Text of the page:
South Region Emergency Operations / Homeland Security Topeka, Kansas Administration of the agency's Homeland Security Grant Program Statewide
South Region Public and Governmental Affairs Topeka, Kansas Public information, recruiting, research, and legislative representation Statewide
South Region Accreditation Topeka, Kansas Establishing CALEA accreditation and maintaining compliance Statewide
Special Operations Troop J Salina, Kansas Intra-agency training, inter-agency training, and recruit academy Statewide
Special Operations Troop S Topeka, Kansas Special Response Team (SRT) and Police Service Dog Unit (PSDU) Statewide
Special Operations Troop N Topeka, Kansas Domestic Highway Enforcement Team (DHET), DEA Task Force, Joint Terrorism Task Force (JTTF), Kansas Intelligence Fusion Center (KIFC), and evidence management Statewide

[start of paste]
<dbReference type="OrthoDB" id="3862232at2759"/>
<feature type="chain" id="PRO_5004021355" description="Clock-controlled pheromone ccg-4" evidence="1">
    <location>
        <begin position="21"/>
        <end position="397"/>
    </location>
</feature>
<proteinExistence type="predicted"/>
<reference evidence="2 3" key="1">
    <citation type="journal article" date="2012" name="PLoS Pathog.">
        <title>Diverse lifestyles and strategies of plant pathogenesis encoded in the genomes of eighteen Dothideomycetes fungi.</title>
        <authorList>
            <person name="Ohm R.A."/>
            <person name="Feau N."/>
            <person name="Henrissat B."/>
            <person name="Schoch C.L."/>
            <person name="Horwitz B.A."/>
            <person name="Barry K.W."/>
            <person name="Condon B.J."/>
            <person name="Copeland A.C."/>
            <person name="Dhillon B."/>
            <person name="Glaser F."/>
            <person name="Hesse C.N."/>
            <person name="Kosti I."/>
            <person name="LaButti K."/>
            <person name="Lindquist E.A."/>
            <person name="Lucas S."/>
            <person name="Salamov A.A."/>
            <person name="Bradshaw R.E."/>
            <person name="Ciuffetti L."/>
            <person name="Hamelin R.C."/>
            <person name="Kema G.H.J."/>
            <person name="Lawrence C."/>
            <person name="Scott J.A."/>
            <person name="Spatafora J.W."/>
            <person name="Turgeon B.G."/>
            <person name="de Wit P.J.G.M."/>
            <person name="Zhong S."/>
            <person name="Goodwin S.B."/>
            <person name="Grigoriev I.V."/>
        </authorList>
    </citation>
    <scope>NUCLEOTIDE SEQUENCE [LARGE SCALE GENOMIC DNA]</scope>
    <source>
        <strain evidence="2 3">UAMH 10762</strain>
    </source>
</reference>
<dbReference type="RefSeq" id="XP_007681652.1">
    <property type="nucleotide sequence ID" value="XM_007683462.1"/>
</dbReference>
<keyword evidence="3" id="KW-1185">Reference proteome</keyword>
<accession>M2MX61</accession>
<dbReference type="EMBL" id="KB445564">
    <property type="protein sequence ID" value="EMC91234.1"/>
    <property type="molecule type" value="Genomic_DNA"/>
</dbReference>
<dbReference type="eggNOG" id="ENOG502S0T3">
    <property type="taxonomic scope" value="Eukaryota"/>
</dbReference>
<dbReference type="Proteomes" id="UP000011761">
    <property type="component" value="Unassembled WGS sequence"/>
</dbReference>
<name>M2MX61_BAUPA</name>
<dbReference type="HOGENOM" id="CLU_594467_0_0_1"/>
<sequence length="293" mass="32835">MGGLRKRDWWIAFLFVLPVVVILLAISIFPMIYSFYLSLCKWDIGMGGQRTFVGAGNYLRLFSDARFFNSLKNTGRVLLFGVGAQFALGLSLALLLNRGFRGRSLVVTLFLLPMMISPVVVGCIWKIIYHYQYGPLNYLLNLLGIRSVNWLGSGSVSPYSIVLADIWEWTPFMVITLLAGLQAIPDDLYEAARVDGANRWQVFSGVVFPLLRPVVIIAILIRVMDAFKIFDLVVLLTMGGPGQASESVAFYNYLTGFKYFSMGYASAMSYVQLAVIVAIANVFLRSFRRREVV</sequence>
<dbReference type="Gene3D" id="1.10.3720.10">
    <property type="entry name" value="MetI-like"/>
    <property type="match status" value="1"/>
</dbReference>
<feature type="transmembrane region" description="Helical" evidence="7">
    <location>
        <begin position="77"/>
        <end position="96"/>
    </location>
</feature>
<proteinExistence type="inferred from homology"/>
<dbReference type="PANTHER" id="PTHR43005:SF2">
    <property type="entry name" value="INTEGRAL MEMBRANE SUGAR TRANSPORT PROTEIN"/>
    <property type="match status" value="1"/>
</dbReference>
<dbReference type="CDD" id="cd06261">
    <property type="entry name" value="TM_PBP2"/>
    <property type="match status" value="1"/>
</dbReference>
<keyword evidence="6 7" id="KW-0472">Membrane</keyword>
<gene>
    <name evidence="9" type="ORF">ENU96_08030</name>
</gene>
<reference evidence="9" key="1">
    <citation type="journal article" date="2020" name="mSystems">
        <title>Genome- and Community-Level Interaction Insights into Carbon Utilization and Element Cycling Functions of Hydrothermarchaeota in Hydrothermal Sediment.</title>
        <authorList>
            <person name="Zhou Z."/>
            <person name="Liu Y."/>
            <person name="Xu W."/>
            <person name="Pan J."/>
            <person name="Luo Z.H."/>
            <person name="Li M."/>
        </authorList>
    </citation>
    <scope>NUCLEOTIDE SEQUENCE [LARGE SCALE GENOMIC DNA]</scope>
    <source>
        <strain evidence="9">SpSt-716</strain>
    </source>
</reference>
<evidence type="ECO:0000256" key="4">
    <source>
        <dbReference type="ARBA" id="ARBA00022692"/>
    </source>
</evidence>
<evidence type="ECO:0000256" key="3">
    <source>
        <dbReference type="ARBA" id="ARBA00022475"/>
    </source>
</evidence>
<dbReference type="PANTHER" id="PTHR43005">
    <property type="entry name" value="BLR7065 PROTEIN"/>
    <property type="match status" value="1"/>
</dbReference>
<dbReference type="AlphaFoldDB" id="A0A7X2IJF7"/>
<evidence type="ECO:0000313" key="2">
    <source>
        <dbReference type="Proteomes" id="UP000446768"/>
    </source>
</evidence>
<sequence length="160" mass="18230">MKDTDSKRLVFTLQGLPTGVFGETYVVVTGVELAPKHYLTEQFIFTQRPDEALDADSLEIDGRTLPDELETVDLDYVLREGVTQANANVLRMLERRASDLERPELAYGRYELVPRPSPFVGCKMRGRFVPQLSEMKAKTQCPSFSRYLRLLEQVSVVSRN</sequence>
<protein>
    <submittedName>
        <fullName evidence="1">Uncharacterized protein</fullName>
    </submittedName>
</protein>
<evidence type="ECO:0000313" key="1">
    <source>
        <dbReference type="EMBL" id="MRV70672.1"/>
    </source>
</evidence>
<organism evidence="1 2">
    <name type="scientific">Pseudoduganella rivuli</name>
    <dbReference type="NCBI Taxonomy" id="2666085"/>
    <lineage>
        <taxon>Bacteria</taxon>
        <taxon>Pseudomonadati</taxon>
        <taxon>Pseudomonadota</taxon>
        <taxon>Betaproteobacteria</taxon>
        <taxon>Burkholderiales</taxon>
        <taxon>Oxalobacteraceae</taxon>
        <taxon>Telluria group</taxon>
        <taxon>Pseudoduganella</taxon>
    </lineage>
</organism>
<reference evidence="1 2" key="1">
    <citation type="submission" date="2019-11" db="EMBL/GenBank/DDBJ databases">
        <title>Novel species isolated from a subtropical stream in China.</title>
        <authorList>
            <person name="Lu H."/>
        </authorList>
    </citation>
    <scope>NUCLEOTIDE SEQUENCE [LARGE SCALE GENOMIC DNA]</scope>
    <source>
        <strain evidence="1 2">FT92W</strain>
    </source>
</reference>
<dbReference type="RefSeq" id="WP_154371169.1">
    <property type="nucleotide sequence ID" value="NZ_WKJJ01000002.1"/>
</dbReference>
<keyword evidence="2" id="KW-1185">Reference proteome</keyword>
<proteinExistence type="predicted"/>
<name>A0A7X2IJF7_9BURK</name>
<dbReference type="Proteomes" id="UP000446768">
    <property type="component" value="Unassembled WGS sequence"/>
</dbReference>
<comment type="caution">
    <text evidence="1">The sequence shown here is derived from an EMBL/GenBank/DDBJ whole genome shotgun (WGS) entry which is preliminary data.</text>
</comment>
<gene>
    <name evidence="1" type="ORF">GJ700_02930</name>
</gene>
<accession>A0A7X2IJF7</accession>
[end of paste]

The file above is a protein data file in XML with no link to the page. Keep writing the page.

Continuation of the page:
Special Operations Troop T Topeka, Kansas Aircraft operations Statewide
Administrative Services Troop M Topeka, Kansas Communications and CJIS Statewide
Administrative Services Troop V Topeka, Kansas Motor vehicle enforcement Statewide
Administrative Services Fiscal Management Topeka, Kansas Budgeting and accounting Statewide
Administrative Services Human Resources Topeka, Kansas Human resource management Statewide
Administrative Services Information Technology Topeka, Kansas Information technology management Statewide
Administrative Services Records Topeka, Kansas Records management Statewide
Assistant Superintendent's Office Legal Counsel Topeka, Kansas Legal affairs Statewide
Superintendent's Office Professional Standards Unit Topeka, Kansas Internal affairs Statewide
Superintendent's Office Troop L Topeka, Kansas Protective Services Unit Statewide